I wish this were an isolated incident of innovation being pressed down, but sadly, I hear too often of teachers and administrators taking innovative risks and being shut down, ignored, or- as in this case- essentially punished for the attempt.
And the same time, I read blogs and articles and Twitter feeds championing the need for innovation. I hear administrators challenge teachers and fellow admins to take risks and try something new.
But if this is the common culture of education- why do we not hear about it, see it, or celebrate true innovation?
It starts with the definition. When I hear innovation, I think something that has a significant impact on campus or classroom culture, instructional practice or design, or technology. The key for me being SIGNIFICANT. But I have seen things as basic as a new review model labeled as innovative. For me, innovation is transformative, and a new lesson or worksheet is not transformative. It may be a risk, or a new attempt, but it is not innovative. Yet for some it is. And the issue is that it is difficult to determine which definition is the one being used on your campus. I think it is important to define for your audience what innovation means TO YOU when you define something as being that.
Experience Carries More Weight
Innovative educators are in line behind those with years of experience. Sure, we complain about the dangers of the tenure track at higher ed, but we reward years of experience before we reward QUALITY of experience. An innovator may pack into five years what another has stretched into fifteen, but when promotion to leadership time comes, it is often years that trumps what happened in those years. There is a subtle undercurrent in education that it takes time to develop the craft. " You have to earn it." And you have not earned it until you have done it a long time."Others have worked for it longer than you." I work with some amazing young teachers with less than five years of experience that are breaking new ground in education daily- and I know of veterans who have not changed lessons in years, maybe decades. We need to credit good ideas, whether they come from new teachers or experienced ones.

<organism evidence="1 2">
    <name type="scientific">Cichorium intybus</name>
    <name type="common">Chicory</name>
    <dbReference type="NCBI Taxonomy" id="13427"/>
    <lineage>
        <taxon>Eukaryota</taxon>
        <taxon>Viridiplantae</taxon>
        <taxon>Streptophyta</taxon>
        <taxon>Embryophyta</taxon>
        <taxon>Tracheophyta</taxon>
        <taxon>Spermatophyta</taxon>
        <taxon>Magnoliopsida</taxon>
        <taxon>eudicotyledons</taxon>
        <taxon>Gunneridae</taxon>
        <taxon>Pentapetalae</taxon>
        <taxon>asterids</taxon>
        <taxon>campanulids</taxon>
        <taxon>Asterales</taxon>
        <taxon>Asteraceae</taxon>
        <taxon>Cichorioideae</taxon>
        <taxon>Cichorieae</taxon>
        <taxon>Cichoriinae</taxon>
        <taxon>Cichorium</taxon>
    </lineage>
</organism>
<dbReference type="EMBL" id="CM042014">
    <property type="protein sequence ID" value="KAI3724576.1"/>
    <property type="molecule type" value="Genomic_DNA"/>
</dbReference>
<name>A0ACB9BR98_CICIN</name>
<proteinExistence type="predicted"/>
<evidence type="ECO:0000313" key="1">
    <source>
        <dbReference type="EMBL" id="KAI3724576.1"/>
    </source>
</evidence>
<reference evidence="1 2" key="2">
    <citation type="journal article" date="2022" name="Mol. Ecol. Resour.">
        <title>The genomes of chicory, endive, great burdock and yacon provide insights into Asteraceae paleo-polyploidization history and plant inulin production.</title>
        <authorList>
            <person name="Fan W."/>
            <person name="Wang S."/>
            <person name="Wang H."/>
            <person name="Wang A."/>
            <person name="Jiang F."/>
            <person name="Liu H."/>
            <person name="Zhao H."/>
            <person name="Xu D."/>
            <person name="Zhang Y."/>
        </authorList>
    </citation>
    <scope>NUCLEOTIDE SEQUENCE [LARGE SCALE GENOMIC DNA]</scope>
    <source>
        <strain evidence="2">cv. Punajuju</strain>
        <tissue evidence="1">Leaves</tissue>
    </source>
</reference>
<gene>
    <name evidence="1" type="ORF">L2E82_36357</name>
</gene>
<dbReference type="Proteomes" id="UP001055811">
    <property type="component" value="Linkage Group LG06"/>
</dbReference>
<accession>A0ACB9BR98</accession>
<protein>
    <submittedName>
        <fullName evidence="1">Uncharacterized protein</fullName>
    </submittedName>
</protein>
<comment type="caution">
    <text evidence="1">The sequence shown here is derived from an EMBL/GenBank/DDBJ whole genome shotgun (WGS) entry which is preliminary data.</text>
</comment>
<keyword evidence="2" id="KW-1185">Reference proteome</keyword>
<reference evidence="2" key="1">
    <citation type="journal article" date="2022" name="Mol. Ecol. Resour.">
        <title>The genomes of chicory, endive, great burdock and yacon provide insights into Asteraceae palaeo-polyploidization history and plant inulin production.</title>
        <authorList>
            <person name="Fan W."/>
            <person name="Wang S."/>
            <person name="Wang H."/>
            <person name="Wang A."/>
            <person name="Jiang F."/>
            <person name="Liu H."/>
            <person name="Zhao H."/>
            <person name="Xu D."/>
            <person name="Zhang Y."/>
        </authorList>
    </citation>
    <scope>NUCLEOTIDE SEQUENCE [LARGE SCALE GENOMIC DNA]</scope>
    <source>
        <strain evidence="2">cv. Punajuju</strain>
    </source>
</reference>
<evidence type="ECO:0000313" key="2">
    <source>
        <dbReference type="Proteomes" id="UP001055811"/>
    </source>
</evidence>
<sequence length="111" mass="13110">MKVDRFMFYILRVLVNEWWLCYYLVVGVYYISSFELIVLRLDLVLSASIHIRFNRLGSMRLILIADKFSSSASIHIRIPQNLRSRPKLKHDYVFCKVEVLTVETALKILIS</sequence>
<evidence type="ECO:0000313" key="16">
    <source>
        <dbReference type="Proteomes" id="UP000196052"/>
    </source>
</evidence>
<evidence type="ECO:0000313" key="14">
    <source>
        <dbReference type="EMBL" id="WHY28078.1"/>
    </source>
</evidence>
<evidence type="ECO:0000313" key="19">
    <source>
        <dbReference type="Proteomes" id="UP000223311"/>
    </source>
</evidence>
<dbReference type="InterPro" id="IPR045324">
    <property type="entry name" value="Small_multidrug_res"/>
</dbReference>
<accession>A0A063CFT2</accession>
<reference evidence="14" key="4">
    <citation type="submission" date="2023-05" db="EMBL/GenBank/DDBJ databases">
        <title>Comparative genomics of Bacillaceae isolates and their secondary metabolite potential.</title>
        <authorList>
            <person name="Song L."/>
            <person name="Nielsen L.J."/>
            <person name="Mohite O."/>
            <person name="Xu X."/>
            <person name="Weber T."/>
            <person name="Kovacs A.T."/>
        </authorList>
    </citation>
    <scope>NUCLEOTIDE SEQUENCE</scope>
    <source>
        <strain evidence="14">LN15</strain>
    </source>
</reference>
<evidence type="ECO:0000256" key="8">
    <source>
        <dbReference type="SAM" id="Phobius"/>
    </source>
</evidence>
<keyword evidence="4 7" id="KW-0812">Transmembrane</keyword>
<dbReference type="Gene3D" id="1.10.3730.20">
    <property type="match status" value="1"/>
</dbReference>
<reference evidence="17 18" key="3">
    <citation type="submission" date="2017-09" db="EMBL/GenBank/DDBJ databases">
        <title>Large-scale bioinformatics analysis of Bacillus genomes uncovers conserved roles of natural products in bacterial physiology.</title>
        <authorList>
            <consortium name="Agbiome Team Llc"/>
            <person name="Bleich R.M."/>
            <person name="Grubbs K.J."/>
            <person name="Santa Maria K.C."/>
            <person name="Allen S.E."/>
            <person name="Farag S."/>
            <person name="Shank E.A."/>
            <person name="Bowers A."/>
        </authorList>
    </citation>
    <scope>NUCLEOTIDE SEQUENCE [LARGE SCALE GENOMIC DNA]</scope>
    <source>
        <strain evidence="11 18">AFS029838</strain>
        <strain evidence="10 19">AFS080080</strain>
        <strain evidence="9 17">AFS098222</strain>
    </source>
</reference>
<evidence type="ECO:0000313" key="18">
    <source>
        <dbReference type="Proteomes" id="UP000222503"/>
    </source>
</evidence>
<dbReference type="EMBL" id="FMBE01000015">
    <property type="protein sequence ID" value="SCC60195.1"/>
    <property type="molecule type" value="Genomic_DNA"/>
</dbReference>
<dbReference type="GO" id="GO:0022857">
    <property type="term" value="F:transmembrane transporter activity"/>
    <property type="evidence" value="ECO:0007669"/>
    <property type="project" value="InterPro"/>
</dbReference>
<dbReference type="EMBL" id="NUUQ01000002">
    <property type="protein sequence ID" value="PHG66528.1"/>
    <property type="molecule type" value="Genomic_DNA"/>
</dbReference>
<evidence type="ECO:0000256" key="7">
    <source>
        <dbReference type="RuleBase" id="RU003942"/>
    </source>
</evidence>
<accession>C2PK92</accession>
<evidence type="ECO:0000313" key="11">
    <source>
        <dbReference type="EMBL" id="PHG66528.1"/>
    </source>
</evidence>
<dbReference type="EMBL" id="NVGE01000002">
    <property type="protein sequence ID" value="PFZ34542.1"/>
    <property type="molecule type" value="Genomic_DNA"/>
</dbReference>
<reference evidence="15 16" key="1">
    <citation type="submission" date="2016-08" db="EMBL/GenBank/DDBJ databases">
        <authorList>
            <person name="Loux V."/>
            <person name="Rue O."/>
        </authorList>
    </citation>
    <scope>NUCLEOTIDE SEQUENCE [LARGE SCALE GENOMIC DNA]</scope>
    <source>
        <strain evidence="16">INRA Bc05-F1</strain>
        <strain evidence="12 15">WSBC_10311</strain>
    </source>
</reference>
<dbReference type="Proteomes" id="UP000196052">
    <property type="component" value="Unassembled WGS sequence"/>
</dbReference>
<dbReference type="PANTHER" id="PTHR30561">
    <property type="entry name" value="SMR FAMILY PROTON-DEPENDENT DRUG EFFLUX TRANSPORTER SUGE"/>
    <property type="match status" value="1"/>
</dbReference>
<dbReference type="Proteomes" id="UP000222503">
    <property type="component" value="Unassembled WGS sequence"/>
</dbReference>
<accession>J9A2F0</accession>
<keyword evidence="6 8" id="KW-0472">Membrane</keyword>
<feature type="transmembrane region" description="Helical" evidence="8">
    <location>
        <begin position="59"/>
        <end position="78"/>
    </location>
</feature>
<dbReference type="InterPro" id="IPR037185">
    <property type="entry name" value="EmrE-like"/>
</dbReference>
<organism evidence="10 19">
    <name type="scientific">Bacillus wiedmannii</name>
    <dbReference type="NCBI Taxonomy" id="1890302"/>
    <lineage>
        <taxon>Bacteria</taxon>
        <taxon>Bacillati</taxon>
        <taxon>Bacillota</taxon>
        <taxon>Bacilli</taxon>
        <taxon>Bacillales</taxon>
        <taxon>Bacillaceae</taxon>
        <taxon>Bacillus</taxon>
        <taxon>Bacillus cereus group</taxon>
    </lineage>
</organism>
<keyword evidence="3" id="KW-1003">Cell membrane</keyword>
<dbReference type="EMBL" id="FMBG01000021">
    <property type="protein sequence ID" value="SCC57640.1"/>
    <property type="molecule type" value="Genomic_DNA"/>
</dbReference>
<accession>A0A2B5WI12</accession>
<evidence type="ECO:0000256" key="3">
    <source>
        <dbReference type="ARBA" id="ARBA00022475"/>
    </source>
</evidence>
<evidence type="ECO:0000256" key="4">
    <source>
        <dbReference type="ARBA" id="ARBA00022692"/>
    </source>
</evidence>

It's Who You Know
Recently, a new teacher made the news in our area for creating a student run coffee cart for her special education students. She knew a local celebrity, that celebrity shared the teacher's post, it caught media attention and off it went. That is great for this teacher, but that idea has been present on my campus for several years. My wife has done the same thing with her students in the past. I can think of about a half dozen other similar programs that never got that attention. This is not shared with the intent of belittling the innovation of this teacher but to point out that a local celebrity shared innovation and word got out. Are you someone who has the power to share innovative teaching- and if so, are you?